Trying to Understand Gastroparesis

…all I know is that I know nothing. –Socrates

Perhaps Socrates was a gastroenterologist.  So much of what we think we know, we are finding out is poorly understood.  This applies to gallbladder dyskinesia, sphincter of Oddi dysfunction and now gastroparesis.

A recent study (PJ Pasricha et al. Gastroenterol 2015; 149: 1762-74, commentary 1666-68) and commentary show how little we understand about gastroparesis.

The study was a large prospective surgery of 262 adult patients with gastroparesis (either diabetic or idiopathic).

Key findings:

  • 28% had improvement in the gastroparesis cardinal symptom index (GCSI) at 48 weeks.  Beyond 48 weeks, there were no significant reductions through week 192.
  • Favorable characteristics: male gender, age 50 and older, initial infectious prodrome (18% of cohort), antidepressant usage, and 4-hour gastric retention greater than 20%.
  • Unfavorable characteristics: obesity, smoking, use of pain modulators, moderate to severe abdominal pain, severe reflux, and moderate to severe depression.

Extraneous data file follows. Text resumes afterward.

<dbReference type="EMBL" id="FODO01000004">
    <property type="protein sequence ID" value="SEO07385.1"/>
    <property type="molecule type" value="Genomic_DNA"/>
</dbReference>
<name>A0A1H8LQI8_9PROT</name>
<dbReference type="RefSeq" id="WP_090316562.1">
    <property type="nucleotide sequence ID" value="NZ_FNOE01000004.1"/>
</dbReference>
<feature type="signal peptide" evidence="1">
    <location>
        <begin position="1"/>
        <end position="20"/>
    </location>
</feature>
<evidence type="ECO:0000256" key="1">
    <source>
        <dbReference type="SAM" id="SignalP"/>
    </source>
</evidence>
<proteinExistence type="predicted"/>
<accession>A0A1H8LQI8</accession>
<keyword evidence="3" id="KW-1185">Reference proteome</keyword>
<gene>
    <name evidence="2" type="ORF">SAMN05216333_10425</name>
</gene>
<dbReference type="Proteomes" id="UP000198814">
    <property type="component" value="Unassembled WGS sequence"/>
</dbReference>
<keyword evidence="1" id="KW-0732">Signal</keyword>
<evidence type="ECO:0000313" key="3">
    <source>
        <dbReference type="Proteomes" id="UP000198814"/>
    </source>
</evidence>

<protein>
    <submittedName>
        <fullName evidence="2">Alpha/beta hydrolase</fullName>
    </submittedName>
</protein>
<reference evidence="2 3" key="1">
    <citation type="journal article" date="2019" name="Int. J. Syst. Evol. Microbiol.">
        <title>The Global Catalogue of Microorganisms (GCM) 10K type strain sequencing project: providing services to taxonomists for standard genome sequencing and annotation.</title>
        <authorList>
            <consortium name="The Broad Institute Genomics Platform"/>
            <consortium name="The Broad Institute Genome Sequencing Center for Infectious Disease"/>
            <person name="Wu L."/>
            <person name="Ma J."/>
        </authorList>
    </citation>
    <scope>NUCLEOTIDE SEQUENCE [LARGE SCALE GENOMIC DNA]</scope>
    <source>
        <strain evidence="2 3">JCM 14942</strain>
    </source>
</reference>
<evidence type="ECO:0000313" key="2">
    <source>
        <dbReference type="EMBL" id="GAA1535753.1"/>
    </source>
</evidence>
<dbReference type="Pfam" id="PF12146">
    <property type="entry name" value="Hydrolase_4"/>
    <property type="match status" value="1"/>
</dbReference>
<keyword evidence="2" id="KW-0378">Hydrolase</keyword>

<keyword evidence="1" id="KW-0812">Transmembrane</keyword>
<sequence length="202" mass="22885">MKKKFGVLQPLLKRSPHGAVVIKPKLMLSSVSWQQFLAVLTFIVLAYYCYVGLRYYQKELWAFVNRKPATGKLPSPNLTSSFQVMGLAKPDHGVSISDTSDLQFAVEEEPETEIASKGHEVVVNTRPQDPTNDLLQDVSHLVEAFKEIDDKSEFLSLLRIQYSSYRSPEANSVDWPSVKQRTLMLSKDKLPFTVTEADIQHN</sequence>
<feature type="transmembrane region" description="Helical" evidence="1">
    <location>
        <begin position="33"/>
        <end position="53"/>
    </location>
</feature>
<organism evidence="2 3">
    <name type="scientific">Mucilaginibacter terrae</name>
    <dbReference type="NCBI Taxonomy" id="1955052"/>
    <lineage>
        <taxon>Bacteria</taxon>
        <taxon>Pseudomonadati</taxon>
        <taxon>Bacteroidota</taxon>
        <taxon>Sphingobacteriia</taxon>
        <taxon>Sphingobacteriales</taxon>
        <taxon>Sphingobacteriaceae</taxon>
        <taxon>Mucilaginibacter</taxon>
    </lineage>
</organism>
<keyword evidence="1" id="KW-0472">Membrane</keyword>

The commentary suggests that those with the higher GCSI improved, in part, because of a regression toward the mean bias.  Other important commentary:

  • “More severely delayed gastric emptying was associated with a greater likelihood of improvement”
  • “There was no differences in outcome between diabetic or idiopathic gastroparesis.”
  • Gastric emptying tests are not reliable:  “Pathophysiologic tests are useful in clinical practice if they are reproducible, explain the symptoms, guide therapeutic choices, and determine response to therapy and long-term prognosis.  Despite its popularity, the gastric emptying test scores low on most of these criteria.”
  • “A metaanalysis found no correlation between the change in gastric emptying rate and the symptom response during prokinetic therapy…A 5-year prospective follow-up study of …functional dyspepsia…found that more than 50% improved…with no relation to the presence of delayed gastric emptying.”
  • “Using the term gastroparesis also can lead to premature closure in our efforts to understand the pathophysiology of symptoms…can lead to botulinum injections into the pylorus or placement of gastric stimulators (formerly called gastric pacemakers) for gastroparesis, both of which have been shown to be nonefficacious in controlled trials.”

My take: It is unclear “when to consider gastric emptying testing and how to use it in patient management.”  For the pediatric population, gastroparesis is more likely to be associated with a prodromal infection which increases the likelihood of recovery.

Related blog posts:

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